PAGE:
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Expression patterns of nitrate transporter genes (AtNRT) in Arabidopsis thaliana Okamoto, Mamoru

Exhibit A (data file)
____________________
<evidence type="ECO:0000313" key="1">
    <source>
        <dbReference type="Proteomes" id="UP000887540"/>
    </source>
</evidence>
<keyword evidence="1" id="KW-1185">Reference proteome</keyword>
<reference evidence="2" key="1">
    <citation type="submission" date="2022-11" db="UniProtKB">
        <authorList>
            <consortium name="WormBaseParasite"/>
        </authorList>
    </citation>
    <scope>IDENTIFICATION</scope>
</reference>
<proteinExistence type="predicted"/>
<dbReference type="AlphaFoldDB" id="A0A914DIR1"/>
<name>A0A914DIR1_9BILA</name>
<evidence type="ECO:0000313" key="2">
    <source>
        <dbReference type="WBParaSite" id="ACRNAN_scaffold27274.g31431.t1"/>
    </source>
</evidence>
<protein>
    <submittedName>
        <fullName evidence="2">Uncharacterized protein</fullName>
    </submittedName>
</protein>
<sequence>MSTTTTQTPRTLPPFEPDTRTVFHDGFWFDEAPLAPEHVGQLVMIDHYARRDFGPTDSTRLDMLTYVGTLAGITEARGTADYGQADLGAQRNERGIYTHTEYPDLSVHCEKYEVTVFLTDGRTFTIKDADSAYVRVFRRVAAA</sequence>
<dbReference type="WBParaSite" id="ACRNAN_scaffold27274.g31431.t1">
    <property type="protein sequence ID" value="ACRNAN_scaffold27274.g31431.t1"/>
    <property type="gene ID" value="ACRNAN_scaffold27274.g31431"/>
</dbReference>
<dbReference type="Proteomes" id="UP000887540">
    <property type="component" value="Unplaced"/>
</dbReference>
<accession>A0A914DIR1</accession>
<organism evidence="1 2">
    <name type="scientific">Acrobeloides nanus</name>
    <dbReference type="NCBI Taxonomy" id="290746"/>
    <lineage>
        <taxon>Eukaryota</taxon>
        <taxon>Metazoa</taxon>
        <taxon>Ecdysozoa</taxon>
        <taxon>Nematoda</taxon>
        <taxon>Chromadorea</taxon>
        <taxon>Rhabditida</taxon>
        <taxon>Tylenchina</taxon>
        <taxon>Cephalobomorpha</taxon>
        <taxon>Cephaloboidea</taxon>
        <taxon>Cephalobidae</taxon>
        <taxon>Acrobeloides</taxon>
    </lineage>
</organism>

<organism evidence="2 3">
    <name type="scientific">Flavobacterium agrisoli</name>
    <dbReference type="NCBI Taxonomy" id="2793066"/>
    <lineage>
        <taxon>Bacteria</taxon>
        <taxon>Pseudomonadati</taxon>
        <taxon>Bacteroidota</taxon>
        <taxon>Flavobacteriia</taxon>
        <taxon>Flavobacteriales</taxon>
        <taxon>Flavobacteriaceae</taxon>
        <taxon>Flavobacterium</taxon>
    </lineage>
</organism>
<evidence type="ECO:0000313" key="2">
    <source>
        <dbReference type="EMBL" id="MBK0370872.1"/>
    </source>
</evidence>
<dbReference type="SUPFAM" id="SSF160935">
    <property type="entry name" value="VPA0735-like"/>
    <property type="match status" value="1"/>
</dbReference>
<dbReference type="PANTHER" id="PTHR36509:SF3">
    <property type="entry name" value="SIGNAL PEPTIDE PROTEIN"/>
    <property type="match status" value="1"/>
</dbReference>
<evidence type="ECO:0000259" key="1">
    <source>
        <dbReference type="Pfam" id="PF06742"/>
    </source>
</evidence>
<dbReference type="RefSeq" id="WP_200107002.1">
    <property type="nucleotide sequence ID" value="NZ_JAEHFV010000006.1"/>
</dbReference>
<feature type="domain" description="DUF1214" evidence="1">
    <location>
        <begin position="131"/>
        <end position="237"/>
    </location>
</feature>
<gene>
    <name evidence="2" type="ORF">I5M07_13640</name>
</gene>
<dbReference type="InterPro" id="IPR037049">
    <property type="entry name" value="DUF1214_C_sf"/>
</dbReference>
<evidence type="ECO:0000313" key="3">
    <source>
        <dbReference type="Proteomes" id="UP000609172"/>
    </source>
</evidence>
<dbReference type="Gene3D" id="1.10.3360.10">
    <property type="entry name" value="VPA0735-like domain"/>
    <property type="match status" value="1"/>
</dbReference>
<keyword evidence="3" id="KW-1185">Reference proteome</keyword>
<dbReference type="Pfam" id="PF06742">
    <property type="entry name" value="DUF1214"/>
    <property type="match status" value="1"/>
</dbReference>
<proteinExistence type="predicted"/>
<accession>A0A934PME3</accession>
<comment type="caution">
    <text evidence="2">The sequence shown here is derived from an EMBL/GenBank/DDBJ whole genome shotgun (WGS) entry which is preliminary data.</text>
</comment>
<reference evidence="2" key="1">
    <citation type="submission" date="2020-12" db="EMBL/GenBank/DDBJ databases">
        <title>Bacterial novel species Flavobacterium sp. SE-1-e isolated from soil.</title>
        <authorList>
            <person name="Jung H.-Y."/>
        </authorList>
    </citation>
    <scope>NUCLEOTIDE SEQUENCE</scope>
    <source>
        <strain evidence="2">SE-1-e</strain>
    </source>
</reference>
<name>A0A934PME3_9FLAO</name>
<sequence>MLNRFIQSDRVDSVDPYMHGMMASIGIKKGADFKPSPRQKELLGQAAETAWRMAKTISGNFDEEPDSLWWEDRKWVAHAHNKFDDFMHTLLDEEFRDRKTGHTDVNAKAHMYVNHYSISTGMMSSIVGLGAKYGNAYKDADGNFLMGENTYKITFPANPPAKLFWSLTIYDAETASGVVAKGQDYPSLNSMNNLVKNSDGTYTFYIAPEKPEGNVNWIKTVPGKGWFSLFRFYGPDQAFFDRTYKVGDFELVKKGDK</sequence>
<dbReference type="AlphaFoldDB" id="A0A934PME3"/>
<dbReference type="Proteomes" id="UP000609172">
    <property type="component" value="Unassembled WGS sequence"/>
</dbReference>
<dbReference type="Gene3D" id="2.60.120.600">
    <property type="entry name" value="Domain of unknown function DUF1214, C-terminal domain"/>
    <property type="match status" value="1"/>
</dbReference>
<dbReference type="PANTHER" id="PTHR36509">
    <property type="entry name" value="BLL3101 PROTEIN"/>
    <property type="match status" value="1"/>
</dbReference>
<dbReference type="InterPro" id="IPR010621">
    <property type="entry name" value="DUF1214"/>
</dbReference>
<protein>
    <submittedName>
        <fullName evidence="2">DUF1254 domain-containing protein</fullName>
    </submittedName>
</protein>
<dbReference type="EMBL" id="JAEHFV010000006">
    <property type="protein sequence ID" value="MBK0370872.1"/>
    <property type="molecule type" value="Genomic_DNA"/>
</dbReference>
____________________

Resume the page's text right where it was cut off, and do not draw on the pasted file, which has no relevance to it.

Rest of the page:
Higher plants possess both high- and low-affinity nitrate transporters. Since the first Arabidopsis thaliana low-affinity nitrate transporter gene, AtNRTl.l (CHL1), was isolated (Tsay et al., 1993), three low-affinity (NRT1), and seven high-affinity (NRT2) nitrate transporter gene homologues have been identified in this species. We investigated the transcript abundances of all eleven genes both in shoot and root tissues in response to NO3" provision, by relative quantitative RT-PCR method. Based upon their patterns of expression following NO3⁻ provision, the genes were classified into three groups: 1. nitrate-inducible, 2. nitrate-repressible, and 3. nitrate-constitutive. AtNRTl.l, 2.1, and 2.2, representatives of the first group, were strongly induced, by 1 mM NO₃ ⁻, peaking at 3 to 12 hours, and declining during 3 subsequent days. By contrast AtNRT2.4 showed only modest induction both in shoots and roots. Expression of AtNRT2.7, one of the nitrate-repressible genes from the second group, was strongly suppressed by nitrate provision in both roots and shoots. The last group, characterized by a constitutive expression pattern, contains the largest membership, including AtNRTl.2, 1.4, 2.3, 2.5, and 2.6. Tissue-specific expression patterns of limited number of AtNRT genes were observed by using GUS reporter DNA fusion lines. In the root tip regions, AtNRTl.l, 2.1 and 2.4 were expressed, while in the epidermal cells of mature roots, AtNRT2.1, 2.2, 2.4, and 2.6 were expressed. Expression of AtNRT2.1 was also found in the cortex and endodermal cells. In shoots AtNRTl.l showed expression in leaves and flowers, while AtNRT2.6 was specifically expressed in pollen grains. ¹³NO₃⁻ - influx from 100|iM and 5mM [NO₃⁻], chosen to examine high-affinity and low-affinity transport, respectively, corresponded closely with the expression patterns of AtNRT2.1 and 1,1 respectively. These results indicate that despite the close homology among members of the NRT2 and NRT1 families, individual members appear to be differently regulated, and may therefore perform different functions with respect to nitrate transport.

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